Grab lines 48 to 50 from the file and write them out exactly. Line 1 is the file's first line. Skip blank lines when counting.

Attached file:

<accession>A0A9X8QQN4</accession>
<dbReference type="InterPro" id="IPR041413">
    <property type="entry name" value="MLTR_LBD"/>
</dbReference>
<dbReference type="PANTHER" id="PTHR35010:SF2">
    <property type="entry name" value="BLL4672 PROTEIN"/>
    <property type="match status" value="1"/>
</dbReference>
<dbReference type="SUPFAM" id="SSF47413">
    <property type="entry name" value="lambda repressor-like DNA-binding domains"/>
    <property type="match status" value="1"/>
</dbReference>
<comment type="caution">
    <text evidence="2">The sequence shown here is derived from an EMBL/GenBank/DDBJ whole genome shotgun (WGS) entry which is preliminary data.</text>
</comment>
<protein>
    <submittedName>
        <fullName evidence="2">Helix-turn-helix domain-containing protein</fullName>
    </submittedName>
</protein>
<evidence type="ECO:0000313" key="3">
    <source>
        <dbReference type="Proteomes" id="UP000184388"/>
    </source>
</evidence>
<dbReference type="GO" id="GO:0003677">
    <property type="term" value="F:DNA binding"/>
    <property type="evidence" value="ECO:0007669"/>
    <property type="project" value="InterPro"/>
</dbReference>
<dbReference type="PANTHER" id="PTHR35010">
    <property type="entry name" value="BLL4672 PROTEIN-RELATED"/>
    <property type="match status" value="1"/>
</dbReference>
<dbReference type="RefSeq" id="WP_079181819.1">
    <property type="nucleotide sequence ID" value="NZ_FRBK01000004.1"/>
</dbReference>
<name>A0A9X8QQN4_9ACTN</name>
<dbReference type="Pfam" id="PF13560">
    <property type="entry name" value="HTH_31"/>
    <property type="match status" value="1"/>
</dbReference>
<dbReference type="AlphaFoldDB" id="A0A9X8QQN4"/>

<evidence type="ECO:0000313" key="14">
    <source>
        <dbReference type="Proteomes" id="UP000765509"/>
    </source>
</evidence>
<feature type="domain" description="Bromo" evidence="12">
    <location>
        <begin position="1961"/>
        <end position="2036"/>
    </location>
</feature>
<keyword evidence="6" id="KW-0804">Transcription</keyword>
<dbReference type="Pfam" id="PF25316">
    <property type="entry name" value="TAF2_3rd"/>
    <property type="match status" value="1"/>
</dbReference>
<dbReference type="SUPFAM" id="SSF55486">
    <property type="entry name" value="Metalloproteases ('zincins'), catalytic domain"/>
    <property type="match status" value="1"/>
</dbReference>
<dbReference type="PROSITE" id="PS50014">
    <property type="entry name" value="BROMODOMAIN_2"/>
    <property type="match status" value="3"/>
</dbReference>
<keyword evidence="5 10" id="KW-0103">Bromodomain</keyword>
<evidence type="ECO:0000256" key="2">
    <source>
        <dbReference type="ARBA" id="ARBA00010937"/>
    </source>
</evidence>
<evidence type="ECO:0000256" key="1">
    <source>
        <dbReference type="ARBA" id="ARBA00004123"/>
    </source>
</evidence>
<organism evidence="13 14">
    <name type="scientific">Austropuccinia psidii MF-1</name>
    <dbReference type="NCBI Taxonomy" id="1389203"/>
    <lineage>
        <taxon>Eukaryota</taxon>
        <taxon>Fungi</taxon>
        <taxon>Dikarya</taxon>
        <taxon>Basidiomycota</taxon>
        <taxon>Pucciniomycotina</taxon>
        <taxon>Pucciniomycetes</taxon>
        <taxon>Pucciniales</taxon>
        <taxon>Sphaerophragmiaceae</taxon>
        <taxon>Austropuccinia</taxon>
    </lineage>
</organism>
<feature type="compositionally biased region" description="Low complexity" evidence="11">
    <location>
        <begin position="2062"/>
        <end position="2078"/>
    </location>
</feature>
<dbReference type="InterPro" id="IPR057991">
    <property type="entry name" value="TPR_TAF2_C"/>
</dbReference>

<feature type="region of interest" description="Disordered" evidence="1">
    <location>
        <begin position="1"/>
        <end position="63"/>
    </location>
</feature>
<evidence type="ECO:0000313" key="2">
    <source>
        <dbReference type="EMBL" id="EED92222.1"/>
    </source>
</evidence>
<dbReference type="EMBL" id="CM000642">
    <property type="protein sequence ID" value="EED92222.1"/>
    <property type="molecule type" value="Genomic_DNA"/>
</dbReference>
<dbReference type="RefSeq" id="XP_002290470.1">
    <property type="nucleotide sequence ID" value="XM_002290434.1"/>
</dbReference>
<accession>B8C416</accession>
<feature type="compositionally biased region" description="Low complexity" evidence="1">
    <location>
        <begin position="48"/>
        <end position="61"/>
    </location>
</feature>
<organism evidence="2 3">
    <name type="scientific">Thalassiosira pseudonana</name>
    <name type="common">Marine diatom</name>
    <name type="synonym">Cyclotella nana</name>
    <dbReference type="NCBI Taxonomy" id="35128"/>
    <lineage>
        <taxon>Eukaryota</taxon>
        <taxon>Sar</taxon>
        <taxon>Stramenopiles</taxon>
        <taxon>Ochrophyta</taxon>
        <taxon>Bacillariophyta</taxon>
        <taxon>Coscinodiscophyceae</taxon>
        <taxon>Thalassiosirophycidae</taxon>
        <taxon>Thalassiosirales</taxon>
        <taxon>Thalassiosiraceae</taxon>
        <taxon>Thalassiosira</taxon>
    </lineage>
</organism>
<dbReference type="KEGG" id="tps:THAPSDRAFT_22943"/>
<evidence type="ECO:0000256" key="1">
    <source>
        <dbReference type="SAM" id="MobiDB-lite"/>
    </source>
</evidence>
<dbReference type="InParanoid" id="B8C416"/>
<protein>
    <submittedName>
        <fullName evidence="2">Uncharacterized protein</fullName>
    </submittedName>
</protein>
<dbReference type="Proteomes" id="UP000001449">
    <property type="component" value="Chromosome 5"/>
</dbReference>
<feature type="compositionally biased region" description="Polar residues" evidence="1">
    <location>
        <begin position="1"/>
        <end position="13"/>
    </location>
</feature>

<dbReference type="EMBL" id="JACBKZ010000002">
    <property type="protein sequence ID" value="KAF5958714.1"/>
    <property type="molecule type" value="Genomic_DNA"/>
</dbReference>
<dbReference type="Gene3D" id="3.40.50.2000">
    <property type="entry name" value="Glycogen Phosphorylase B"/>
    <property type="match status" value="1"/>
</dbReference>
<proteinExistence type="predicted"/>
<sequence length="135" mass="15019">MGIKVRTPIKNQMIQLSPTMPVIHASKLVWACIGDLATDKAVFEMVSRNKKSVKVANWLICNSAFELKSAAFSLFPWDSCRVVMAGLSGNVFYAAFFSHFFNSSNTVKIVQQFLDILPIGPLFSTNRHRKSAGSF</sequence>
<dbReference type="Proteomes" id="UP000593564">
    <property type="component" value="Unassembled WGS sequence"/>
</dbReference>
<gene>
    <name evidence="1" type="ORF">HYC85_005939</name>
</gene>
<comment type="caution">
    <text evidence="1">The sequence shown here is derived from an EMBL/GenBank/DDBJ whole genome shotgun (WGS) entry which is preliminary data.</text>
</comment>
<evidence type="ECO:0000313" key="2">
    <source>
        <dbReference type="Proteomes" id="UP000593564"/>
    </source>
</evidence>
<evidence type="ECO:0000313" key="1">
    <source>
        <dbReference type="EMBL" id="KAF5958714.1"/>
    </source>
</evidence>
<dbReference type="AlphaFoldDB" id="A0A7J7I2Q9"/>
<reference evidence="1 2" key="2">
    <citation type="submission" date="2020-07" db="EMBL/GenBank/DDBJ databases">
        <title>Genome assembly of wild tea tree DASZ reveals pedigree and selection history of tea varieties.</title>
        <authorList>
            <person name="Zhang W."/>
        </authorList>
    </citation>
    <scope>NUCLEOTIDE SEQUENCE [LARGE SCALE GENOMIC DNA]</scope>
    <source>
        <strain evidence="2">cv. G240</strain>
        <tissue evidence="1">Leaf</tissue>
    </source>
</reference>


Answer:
</evidence>
<feature type="domain" description="Bromo" evidence="12">
    <location>